The fun kicked off at 1pm with the crowds marching from Medborgarplatsen in the heart of the city. Reports suggested there were as many 115 floats (mobile rigs) with the route full of colour and dancing.
IN PICTURES: See more from the Pride Parade
With temperatures in the high 20s a high turnout was expected and there was some early crowd congestion on Götgatan. Many in attendance sported t-shirts and banners protesting about next year's winter Olympics in Russia.
"Swedish Olympic athletes should really act as you can't treat people the way Russia does," said Pride attendee Britta Tegby Frisk to the TT news agency.
Behind her, sporting huge black eyelashes, was Christer Rikenberg who said a boycott may go too far.
"Sweden has come a long way but if you look at the rest of the world, for example Russia, it goes several steps back. At first you think it might be better to boycott the games but there must be a better way to cause some influence than by not going."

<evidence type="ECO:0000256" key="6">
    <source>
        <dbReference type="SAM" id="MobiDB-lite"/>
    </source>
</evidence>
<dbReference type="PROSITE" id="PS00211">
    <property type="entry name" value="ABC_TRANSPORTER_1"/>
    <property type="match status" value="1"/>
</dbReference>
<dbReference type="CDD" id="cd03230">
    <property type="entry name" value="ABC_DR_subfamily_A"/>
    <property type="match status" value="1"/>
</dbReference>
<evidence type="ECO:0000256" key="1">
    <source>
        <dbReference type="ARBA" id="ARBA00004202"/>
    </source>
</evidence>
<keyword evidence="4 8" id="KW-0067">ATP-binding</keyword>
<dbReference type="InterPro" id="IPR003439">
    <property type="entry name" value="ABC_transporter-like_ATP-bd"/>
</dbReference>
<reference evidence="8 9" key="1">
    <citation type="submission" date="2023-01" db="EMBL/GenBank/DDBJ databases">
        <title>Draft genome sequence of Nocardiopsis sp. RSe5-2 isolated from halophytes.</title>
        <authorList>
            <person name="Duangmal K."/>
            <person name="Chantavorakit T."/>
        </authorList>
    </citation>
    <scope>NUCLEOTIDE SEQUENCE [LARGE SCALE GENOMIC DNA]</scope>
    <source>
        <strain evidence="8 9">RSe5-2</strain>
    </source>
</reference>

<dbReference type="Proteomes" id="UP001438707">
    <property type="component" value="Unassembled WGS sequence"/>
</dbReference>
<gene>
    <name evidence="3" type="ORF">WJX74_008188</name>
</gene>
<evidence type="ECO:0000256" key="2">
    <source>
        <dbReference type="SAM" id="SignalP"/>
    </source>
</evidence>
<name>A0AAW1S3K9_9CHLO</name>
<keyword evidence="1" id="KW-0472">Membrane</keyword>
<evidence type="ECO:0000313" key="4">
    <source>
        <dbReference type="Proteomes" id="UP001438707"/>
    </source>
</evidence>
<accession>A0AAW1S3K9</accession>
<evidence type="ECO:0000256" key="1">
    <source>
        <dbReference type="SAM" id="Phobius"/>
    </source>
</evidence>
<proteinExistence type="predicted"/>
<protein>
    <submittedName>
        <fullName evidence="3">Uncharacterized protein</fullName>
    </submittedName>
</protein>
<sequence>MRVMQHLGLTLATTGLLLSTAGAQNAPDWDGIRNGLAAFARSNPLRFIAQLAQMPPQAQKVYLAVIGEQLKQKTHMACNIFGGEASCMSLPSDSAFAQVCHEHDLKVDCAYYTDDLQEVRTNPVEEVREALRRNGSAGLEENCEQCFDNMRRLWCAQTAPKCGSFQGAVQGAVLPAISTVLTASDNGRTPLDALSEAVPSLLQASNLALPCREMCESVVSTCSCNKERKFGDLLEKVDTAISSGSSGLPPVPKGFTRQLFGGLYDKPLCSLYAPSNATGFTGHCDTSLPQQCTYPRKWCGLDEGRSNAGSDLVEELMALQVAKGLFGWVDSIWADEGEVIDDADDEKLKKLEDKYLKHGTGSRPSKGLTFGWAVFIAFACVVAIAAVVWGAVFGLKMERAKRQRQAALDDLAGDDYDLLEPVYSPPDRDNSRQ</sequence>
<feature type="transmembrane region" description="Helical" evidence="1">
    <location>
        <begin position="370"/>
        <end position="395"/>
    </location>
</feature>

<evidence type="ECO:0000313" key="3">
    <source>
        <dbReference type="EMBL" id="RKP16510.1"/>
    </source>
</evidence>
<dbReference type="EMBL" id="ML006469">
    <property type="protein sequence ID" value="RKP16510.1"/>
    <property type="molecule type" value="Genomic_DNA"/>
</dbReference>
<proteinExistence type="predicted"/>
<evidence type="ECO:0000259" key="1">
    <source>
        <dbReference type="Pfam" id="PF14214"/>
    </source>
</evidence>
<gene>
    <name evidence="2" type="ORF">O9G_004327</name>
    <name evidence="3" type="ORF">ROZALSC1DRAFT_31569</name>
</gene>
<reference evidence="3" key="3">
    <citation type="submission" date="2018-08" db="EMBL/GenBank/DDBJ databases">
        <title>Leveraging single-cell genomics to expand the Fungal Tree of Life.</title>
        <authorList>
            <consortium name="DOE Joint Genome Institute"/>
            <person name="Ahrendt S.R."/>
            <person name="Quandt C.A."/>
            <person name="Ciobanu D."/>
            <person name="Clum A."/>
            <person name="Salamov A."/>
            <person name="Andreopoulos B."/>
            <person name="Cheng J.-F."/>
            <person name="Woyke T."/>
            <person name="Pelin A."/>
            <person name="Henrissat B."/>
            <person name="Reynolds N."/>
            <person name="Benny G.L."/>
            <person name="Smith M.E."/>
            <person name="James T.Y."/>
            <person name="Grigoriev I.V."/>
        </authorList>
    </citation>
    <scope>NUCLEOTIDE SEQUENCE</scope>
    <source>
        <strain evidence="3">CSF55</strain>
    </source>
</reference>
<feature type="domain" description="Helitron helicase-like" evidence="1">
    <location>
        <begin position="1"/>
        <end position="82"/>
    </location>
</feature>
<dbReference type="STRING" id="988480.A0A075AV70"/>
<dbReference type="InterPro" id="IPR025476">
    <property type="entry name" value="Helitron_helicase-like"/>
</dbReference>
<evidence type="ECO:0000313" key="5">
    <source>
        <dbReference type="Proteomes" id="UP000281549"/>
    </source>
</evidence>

Green Party Politician Gustav Fridolin was at the fore in one of the floats and there was representation from the Swedish defence forces. Sweden's commander in chief of the defence forces, Sverker Göranson, told TT that he wanted to show support for gay people in other countries.
"Although things are relatively good in Sweden we must show solidarity with the LGBTQ movement in other countries," he said.
Missed the parade? Watch this video recap
Also raising a cheer were the so-called 'dykes on bikes' who roared their Harley-Davidson motorcycles along the parade route.
Some wore t-shirts with the slogan 'marching for those who can't' and had black masking tape over their mouths in protest to anti-gay laws which exist elsewhere.
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Peter Rimsby, chairman of Stockholm Pride, said the recent focus on the treatment of LGBTQ people in Russia had swelled the attendance figures at Pride.
"But we haven't seen so much from the sports world. I hope that this is the alarm call that wakes them up and gets them involved with our questions."